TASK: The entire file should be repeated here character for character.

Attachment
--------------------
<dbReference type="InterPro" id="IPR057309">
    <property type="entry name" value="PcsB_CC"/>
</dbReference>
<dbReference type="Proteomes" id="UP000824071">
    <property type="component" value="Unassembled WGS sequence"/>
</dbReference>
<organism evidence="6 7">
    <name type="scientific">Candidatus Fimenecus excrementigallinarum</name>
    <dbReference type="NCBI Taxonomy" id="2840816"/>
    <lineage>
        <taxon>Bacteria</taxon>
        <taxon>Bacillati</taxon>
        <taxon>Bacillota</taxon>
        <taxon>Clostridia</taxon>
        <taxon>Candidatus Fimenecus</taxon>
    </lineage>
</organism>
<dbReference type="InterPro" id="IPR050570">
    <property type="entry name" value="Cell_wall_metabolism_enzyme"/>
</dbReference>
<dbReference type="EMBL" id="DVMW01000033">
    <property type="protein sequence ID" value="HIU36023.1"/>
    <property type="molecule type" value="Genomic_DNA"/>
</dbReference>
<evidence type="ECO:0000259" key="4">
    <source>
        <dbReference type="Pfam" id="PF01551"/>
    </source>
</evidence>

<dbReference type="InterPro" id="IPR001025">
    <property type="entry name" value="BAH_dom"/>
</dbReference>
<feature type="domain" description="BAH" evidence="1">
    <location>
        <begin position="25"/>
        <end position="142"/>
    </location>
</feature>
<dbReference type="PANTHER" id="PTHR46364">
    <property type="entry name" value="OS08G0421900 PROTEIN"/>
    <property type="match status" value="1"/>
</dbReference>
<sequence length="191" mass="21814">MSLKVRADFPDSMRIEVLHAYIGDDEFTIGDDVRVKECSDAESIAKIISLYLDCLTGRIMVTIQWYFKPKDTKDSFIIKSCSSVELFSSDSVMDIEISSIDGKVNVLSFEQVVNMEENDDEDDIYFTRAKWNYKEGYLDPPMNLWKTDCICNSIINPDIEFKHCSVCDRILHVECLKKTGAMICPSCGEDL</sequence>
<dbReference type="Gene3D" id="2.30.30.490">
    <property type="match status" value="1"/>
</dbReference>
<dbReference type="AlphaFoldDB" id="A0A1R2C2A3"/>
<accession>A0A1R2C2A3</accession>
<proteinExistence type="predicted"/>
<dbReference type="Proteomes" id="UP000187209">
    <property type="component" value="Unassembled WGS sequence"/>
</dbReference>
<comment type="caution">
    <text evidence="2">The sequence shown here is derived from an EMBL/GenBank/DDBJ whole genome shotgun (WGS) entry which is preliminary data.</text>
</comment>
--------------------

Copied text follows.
<dbReference type="InterPro" id="IPR057309">
    <property type="entry name" value="PcsB_CC"/>
</dbReference>
<dbReference type="Proteomes" id="UP000824071">
    <property type="component" value="Unassembled WGS sequence"/>
</dbReference>
<organism evidence="6 7">
    <name type="scientific">Candidatus Fimenecus excrementigallinarum</name>
    <dbReference type="NCBI Taxonomy" id="2840816"/>
    <lineage>
        <taxon>Bacteria</taxon>
        <taxon>Bacillati</taxon>
        <taxon>Bacillota</taxon>
        <taxon>Clostridia</taxon>
        <taxon>Candidatus Fimenecus</taxon>
    </lineage>
</organism>
<dbReference type="InterPro" id="IPR050570">
    <property type="entry name" value="Cell_wall_metabolism_enzyme"/>
</dbReference>
<dbReference type="EMBL" id="DVMW01000033">
    <property type="protein sequence ID" value="HIU36023.1"/>
    <property type="molecule type" value="Genomic_DNA"/>
</dbReference>
<evidence type="ECO:0000259" key="4">
    <source>
        <dbReference type="Pfam" id="PF01551"/>
    </source>
</evidence>

<dbReference type="InterPro" id="IPR001025">
    <property type="entry name" value="BAH_dom"/>
</dbReference>
<feature type="domain" description="BAH" evidence="1">
    <location>
        <begin position="25"/>
        <end position="142"/>
    </location>
</feature>
<dbReference type="PANTHER" id="PTHR46364">
    <property type="entry name" value="OS08G0421900 PROTEIN"/>
    <property type="match status" value="1"/>
</dbReference>
<sequence length="191" mass="21814">MSLKVRADFPDSMRIEVLHAYIGDDEFTIGDDVRVKECSDAESIAKIISLYLDCLTGRIMVTIQWYFKPKDTKDSFIIKSCSSVELFSSDSVMDIEISSIDGKVNVLSFEQVVNMEENDDEDDIYFTRAKWNYKEGYLDPPMNLWKTDCICNSIINPDIEFKHCSVCDRILHVECLKKTGAMICPSCGEDL</sequence>
<dbReference type="Gene3D" id="2.30.30.490">
    <property type="match status" value="1"/>
</dbReference>
<dbReference type="AlphaFoldDB" id="A0A1R2C2A3"/>
<accession>A0A1R2C2A3</accession>
<proteinExistence type="predicted"/>
<dbReference type="Proteomes" id="UP000187209">
    <property type="component" value="Unassembled WGS sequence"/>
</dbReference>
<comment type="caution">
    <text evidence="2">The sequence shown here is derived from an EMBL/GenBank/DDBJ whole genome shotgun (WGS) entry which is preliminary data.</text>
</comment>